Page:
This review is the subjective opinion of a Tripadvisor member and not of Tripadvisor LLC. Tripadvisor performs checks on reviews as part of our industry-leading trust & safety standards. Read our transparency report to learn more.

Susan C
Melbourne, Australia1,492 contributions
5.0 of 5 bubbles
Mar 2024 • Couples
Troy was much bigger and better than I expected. I had thought there would be very little left given that there have been 9 Troys on this site, each one destroyed, razed and rebuilt. Troy 6 is the one in Homer's Iliad. You walk along wooden boardwalks amongst the oaks, almond trees and fig trees, usually accompanied by one of the local dogs. You mostly see the remains of the various city walls (some of which are protected by outer mud-brick wall so you don't see the original) as well as some stone and mudbrick foundations. We also saw the ramp into the city (Troy II), the main temple site, the Palace house (Troy VI) and Odeion (Troy VII-IX). Our guide pointed out the trench dug by Heinrich Schliemann which both revealed and destroyed the archeological evidence at this site. The views across the plains are pretty. It would be a shame to miss the separate boardwalk at the start on the right which heads to the Northeast Bastion (Troy VI).

We had a one and a half hour visit to Troy. We started at 8:30 am opening time and we were the only ones there till about 9:00 am. There are Turkish and English signs detailing the significance of the monuments. The replica wooden horse is under repair so can't be seen. The toilets at the entrance can handle large tour groups quite well with little queuing. We had previously been to the Archeology museum in Istanbul which had a display on Troy and its various incarnations which gave us an excellent introduction to the site. If you have to choose between Troy and Ephesus (which is much better preserved) then I would choose Ephesus but, like us, I hope you are able to see both.
Written April 26, 2024
This review is the subjective opinion of a Tripadvisor member and not of Tripadvisor LLC. Tripadvisor performs checks on reviews as part of our industry-leading trust & safety standards. Read our transparency report to learn more.

world1explorer
Nashville, TN354 contributions
5.0 of 5 bubbles
Dec 2021
This site was all the more impressive having learned of the various pre-cities at the main archeology museum in Istanbul.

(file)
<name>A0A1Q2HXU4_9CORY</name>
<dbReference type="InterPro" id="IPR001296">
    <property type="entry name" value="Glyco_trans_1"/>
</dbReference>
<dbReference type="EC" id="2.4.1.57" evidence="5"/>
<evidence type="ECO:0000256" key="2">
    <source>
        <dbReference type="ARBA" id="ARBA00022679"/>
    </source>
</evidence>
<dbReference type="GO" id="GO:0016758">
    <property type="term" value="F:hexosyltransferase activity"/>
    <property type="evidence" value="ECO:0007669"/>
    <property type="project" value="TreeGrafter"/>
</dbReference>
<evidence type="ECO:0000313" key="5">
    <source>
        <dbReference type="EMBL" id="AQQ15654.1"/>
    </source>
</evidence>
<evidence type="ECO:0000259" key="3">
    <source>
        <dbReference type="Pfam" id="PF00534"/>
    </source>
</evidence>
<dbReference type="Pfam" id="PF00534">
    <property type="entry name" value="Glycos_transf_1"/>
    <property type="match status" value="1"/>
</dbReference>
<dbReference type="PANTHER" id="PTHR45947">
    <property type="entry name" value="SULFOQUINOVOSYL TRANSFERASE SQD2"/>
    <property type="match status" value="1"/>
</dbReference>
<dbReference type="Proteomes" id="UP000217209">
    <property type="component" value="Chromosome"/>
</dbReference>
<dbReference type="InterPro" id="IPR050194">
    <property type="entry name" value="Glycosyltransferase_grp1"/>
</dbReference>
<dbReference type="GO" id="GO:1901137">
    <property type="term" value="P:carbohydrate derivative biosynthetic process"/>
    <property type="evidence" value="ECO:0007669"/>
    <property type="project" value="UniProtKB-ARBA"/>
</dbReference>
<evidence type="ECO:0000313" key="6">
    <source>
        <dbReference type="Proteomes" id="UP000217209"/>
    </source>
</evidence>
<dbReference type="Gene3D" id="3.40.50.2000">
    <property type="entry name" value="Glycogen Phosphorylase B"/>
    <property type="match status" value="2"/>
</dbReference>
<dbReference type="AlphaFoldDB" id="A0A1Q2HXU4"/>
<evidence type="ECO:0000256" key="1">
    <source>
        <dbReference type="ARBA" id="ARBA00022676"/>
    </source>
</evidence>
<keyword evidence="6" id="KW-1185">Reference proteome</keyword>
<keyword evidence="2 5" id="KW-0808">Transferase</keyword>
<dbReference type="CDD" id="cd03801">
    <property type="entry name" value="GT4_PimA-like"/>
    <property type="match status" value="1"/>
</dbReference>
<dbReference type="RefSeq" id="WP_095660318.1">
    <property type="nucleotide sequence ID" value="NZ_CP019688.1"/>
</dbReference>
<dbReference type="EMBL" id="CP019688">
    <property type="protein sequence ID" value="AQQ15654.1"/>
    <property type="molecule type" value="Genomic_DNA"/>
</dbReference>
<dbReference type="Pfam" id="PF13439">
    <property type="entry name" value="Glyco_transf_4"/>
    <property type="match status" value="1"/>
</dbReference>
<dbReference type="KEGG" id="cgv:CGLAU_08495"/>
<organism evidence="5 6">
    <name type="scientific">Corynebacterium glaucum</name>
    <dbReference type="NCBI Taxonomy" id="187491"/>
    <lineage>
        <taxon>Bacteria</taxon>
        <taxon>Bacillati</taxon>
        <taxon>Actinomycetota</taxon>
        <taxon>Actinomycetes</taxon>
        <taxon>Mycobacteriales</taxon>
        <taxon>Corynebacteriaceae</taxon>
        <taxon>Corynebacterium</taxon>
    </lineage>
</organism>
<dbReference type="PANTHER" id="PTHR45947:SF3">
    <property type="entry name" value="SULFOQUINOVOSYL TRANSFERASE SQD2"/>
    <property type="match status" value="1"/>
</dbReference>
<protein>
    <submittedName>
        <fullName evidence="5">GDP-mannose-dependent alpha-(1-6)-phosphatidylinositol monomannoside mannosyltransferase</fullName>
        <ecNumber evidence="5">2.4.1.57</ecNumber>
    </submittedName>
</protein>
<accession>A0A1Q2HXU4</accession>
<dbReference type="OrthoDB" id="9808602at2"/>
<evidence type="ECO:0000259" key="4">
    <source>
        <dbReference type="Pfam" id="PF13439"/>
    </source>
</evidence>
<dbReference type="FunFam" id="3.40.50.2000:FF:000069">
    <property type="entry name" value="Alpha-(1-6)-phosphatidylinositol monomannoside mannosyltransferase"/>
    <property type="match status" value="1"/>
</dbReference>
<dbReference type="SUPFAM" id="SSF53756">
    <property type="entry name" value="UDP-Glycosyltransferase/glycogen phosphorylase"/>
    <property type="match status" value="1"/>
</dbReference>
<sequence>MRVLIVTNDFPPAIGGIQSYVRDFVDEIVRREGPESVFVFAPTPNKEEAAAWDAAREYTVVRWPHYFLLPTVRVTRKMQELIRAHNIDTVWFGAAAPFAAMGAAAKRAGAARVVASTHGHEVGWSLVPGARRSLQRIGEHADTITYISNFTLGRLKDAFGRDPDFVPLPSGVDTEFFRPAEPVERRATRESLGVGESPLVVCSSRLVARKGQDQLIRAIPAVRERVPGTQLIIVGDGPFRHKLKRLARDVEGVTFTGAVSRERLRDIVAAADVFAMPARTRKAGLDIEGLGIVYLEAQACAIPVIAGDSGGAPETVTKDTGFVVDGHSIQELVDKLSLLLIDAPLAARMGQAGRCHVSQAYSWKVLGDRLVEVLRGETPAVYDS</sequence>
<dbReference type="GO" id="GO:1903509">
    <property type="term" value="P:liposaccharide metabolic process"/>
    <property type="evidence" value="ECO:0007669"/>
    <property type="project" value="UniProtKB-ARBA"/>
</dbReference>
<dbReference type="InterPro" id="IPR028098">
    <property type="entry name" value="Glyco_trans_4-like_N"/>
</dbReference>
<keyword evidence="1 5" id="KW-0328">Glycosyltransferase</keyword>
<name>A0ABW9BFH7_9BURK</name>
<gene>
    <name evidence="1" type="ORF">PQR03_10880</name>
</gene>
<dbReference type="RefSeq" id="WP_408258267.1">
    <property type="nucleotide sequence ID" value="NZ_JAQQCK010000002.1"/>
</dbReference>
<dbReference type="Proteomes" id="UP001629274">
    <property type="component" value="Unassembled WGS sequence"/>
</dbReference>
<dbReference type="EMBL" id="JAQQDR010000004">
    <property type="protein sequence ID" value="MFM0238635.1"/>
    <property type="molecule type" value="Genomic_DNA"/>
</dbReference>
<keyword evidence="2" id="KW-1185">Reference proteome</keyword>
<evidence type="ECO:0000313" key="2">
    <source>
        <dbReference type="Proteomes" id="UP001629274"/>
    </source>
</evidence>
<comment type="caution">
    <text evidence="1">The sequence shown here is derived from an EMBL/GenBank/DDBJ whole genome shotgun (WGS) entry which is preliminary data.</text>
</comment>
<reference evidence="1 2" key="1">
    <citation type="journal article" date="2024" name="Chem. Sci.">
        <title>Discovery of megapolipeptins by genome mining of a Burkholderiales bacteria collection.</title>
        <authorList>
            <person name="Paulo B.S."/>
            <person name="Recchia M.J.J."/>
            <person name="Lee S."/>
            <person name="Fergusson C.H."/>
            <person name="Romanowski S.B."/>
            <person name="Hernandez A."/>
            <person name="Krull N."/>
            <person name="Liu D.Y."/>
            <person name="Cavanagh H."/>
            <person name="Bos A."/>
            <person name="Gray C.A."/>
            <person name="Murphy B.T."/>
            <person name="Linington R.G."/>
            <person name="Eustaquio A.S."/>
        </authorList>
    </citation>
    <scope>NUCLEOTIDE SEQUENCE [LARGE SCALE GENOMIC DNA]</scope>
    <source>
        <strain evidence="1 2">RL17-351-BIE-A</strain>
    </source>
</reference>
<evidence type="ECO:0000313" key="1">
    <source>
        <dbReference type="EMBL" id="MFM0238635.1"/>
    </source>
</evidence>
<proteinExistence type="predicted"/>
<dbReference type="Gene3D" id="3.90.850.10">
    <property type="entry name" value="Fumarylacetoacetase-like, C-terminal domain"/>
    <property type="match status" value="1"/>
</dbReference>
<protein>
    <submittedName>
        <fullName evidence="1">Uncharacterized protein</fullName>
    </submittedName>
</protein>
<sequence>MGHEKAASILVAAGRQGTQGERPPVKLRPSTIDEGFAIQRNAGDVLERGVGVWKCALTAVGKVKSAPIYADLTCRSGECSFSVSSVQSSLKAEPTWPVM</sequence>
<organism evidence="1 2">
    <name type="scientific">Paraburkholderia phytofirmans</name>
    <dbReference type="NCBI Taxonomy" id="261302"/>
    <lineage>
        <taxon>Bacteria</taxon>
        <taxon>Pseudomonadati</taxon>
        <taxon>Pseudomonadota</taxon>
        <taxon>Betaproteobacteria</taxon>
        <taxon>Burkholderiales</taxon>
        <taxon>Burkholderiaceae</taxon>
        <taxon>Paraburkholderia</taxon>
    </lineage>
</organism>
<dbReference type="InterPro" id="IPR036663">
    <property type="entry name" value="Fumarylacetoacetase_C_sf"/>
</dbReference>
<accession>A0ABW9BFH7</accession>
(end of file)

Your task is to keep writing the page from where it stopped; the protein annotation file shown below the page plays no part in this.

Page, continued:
History comes alive here, and you can just imagine the glory of the earlier days. Even better if you've just seen the Brad Pitt movie or listened to the Stephen Fry audio book.

A must visit for anyone interested in classical history, whether or not you believe all the various myths. Very easy to navigate and included in the Turkey museum pass. We were the only visitors at 9am the morning we visited.
Written January 8, 2022
This review is the subjective opinion of a Tripadvisor member and not of Tripadvisor LLC. Tripadvisor performs checks on reviews as part of our industry-leading trust & safety standards. Read our transparency report to learn more.

PamCanuck251Preston
Chorley, United Kingdom96 contributions
5.0 of 5 bubbles
Oct 2021
The museum is excellent, very well laid out over 4 floors with a viewing terrace. Exhibit route easy to follow, good explanations and room for several people without crowding. We were supposed to have an audio guide, it wasn't offered at ticket office and we decided not to go back for it. Learned a lot and very glad we went in because the site would have been very difficult to interpret without prior knowledge.
We walked (after asking directions as it wasn't clear) over to the site from the museum, about 950m. The site has been messed about with in the past causing damage but the route around was clear. It is difficult to understand because of all the different extensions and layers of development over its lifespan.
The cost in October 2021 was 100 TL for museum and site. The Trojan horse from the Brad Pitt movie is actually in Çanakkale, there is a very different version at the site which will need some attention very soon.
Written November 4, 2021
This review is the subjective opinion of a Tripadvisor member and not of Tripadvisor LLC. Tripadvisor performs checks on reviews as part of our industry-leading trust & safety standards. Read our transparency report to learn more.

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Troy (Truva), Canakkale